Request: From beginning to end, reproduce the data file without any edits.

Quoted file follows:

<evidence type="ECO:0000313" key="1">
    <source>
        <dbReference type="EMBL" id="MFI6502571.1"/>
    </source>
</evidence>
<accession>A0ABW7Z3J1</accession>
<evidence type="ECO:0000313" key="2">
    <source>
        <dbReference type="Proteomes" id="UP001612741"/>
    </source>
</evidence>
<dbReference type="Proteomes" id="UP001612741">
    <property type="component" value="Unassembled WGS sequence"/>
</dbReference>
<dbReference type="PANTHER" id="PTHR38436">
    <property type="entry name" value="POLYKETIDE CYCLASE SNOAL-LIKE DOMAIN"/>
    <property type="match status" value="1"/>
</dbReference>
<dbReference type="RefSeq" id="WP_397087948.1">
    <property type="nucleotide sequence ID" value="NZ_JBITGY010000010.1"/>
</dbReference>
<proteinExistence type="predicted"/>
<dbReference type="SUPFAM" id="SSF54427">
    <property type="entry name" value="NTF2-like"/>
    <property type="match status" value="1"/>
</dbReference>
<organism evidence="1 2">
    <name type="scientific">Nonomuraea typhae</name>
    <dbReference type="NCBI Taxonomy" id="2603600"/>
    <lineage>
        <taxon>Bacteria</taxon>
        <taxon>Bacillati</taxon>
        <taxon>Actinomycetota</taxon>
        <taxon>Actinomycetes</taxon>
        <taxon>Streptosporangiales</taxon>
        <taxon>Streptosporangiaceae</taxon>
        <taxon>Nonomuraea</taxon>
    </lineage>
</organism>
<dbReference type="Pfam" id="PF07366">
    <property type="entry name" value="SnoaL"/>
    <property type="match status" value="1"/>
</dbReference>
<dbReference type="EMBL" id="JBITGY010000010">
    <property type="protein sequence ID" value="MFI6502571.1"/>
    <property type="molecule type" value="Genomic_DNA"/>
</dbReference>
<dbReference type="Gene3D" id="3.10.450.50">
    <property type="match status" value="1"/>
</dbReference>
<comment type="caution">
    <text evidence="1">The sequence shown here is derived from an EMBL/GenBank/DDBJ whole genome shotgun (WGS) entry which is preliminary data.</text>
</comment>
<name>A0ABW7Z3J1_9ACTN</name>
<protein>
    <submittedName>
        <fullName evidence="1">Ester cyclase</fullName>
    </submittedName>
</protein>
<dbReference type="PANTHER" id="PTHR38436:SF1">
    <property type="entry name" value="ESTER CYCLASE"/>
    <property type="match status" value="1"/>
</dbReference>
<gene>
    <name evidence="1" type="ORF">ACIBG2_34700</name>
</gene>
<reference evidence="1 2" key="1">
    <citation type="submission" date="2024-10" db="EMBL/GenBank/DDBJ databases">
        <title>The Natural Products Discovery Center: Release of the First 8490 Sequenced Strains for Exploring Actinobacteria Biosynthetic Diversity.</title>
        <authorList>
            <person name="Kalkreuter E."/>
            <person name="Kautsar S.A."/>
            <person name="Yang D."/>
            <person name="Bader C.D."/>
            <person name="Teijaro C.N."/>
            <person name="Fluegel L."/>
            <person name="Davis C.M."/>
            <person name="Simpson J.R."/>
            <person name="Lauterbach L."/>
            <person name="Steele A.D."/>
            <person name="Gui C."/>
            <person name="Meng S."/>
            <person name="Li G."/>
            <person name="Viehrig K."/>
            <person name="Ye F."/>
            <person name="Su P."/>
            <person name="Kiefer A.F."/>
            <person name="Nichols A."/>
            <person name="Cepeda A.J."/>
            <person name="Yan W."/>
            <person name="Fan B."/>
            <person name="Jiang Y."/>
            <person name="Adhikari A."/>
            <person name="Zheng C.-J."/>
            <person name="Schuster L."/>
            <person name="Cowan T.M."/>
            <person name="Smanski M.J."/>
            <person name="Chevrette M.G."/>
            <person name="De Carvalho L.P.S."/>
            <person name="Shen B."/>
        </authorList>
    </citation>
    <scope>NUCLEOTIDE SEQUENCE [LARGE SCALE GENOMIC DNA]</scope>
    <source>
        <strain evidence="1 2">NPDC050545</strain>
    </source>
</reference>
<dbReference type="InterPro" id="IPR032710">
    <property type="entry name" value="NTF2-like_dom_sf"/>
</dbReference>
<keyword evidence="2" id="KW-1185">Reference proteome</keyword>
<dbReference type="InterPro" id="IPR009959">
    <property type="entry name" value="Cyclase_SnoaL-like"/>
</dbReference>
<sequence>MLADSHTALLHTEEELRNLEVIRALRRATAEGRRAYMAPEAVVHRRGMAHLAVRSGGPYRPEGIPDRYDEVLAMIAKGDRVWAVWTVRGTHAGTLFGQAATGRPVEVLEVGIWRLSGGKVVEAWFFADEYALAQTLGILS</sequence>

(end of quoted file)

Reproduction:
<evidence type="ECO:0000313" key="1">
    <source>
        <dbReference type="EMBL" id="MFI6502571.1"/>
    </source>
</evidence>
<accession>A0ABW7Z3J1</accession>
<evidence type="ECO:0000313" key="2">
    <source>
        <dbReference type="Proteomes" id="UP001612741"/>
    </source>
</evidence>
<dbReference type="Proteomes" id="UP001612741">
    <property type="component" value="Unassembled WGS sequence"/>
</dbReference>
<dbReference type="PANTHER" id="PTHR38436">
    <property type="entry name" value="POLYKETIDE CYCLASE SNOAL-LIKE DOMAIN"/>
    <property type="match status" value="1"/>
</dbReference>
<dbReference type="RefSeq" id="WP_397087948.1">
    <property type="nucleotide sequence ID" value="NZ_JBITGY010000010.1"/>
</dbReference>
<proteinExistence type="predicted"/>
<dbReference type="SUPFAM" id="SSF54427">
    <property type="entry name" value="NTF2-like"/>
    <property type="match status" value="1"/>
</dbReference>
<organism evidence="1 2">
    <name type="scientific">Nonomuraea typhae</name>
    <dbReference type="NCBI Taxonomy" id="2603600"/>
    <lineage>
        <taxon>Bacteria</taxon>
        <taxon>Bacillati</taxon>
        <taxon>Actinomycetota</taxon>
        <taxon>Actinomycetes</taxon>
        <taxon>Streptosporangiales</taxon>
        <taxon>Streptosporangiaceae</taxon>
        <taxon>Nonomuraea</taxon>
    </lineage>
</organism>
<dbReference type="Pfam" id="PF07366">
    <property type="entry name" value="SnoaL"/>
    <property type="match status" value="1"/>
</dbReference>
<dbReference type="EMBL" id="JBITGY010000010">
    <property type="protein sequence ID" value="MFI6502571.1"/>
    <property type="molecule type" value="Genomic_DNA"/>
</dbReference>
<dbReference type="Gene3D" id="3.10.450.50">
    <property type="match status" value="1"/>
</dbReference>
<comment type="caution">
    <text evidence="1">The sequence shown here is derived from an EMBL/GenBank/DDBJ whole genome shotgun (WGS) entry which is preliminary data.</text>
</comment>
<name>A0ABW7Z3J1_9ACTN</name>
<protein>
    <submittedName>
        <fullName evidence="1">Ester cyclase</fullName>
    </submittedName>
</protein>
<dbReference type="PANTHER" id="PTHR38436:SF1">
    <property type="entry name" value="ESTER CYCLASE"/>
    <property type="match status" value="1"/>
</dbReference>
<gene>
    <name evidence="1" type="ORF">ACIBG2_34700</name>
</gene>
<reference evidence="1 2" key="1">
    <citation type="submission" date="2024-10" db="EMBL/GenBank/DDBJ databases">
        <title>The Natural Products Discovery Center: Release of the First 8490 Sequenced Strains for Exploring Actinobacteria Biosynthetic Diversity.</title>
        <authorList>
            <person name="Kalkreuter E."/>
            <person name="Kautsar S.A."/>
            <person name="Yang D."/>
            <person name="Bader C.D."/>
            <person name="Teijaro C.N."/>
            <person name="Fluegel L."/>
            <person name="Davis C.M."/>
            <person name="Simpson J.R."/>
            <person name="Lauterbach L."/>
            <person name="Steele A.D."/>
            <person name="Gui C."/>
            <person name="Meng S."/>
            <person name="Li G."/>
            <person name="Viehrig K."/>
            <person name="Ye F."/>
            <person name="Su P."/>
            <person name="Kiefer A.F."/>
            <person name="Nichols A."/>
            <person name="Cepeda A.J."/>
            <person name="Yan W."/>
            <person name="Fan B."/>
            <person name="Jiang Y."/>
            <person name="Adhikari A."/>
            <person name="Zheng C.-J."/>
            <person name="Schuster L."/>
            <person name="Cowan T.M."/>
            <person name="Smanski M.J."/>
            <person name="Chevrette M.G."/>
            <person name="De Carvalho L.P.S."/>
            <person name="Shen B."/>
        </authorList>
    </citation>
    <scope>NUCLEOTIDE SEQUENCE [LARGE SCALE GENOMIC DNA]</scope>
    <source>
        <strain evidence="1 2">NPDC050545</strain>
    </source>
</reference>
<dbReference type="InterPro" id="IPR032710">
    <property type="entry name" value="NTF2-like_dom_sf"/>
</dbReference>
<keyword evidence="2" id="KW-1185">Reference proteome</keyword>
<dbReference type="InterPro" id="IPR009959">
    <property type="entry name" value="Cyclase_SnoaL-like"/>
</dbReference>
<sequence>MLADSHTALLHTEEELRNLEVIRALRRATAEGRRAYMAPEAVVHRRGMAHLAVRSGGPYRPEGIPDRYDEVLAMIAKGDRVWAVWTVRGTHAGTLFGQAATGRPVEVLEVGIWRLSGGKVVEAWFFADEYALAQTLGILS</sequence>